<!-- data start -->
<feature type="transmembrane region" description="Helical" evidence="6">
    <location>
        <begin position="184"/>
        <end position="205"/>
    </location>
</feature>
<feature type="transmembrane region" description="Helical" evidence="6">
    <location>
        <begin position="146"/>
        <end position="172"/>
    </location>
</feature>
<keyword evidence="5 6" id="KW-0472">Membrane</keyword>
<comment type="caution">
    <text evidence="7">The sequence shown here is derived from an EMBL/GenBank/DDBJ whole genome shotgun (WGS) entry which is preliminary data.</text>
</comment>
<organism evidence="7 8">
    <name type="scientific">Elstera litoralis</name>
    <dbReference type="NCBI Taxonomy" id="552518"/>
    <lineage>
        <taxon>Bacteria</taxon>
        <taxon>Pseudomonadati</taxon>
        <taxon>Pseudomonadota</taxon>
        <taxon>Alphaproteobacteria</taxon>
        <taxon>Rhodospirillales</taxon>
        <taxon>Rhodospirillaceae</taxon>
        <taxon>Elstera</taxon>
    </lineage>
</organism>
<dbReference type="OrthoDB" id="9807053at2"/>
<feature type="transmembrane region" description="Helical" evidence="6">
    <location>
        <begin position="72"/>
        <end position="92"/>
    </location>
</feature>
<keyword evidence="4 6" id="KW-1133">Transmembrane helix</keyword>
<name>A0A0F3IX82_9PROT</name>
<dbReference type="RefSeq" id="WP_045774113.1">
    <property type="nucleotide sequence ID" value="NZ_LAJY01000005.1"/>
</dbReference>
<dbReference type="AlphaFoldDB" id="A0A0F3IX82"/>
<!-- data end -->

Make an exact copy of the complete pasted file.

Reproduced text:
<feature type="transmembrane region" description="Helical" evidence="6">
    <location>
        <begin position="184"/>
        <end position="205"/>
    </location>
</feature>
<feature type="transmembrane region" description="Helical" evidence="6">
    <location>
        <begin position="146"/>
        <end position="172"/>
    </location>
</feature>
<keyword evidence="5 6" id="KW-0472">Membrane</keyword>
<comment type="caution">
    <text evidence="7">The sequence shown here is derived from an EMBL/GenBank/DDBJ whole genome shotgun (WGS) entry which is preliminary data.</text>
</comment>
<organism evidence="7 8">
    <name type="scientific">Elstera litoralis</name>
    <dbReference type="NCBI Taxonomy" id="552518"/>
    <lineage>
        <taxon>Bacteria</taxon>
        <taxon>Pseudomonadati</taxon>
        <taxon>Pseudomonadota</taxon>
        <taxon>Alphaproteobacteria</taxon>
        <taxon>Rhodospirillales</taxon>
        <taxon>Rhodospirillaceae</taxon>
        <taxon>Elstera</taxon>
    </lineage>
</organism>
<dbReference type="OrthoDB" id="9807053at2"/>
<feature type="transmembrane region" description="Helical" evidence="6">
    <location>
        <begin position="72"/>
        <end position="92"/>
    </location>
</feature>
<keyword evidence="4 6" id="KW-1133">Transmembrane helix</keyword>
<name>A0A0F3IX82_9PROT</name>
<dbReference type="RefSeq" id="WP_045774113.1">
    <property type="nucleotide sequence ID" value="NZ_LAJY01000005.1"/>
</dbReference>
<dbReference type="AlphaFoldDB" id="A0A0F3IX82"/>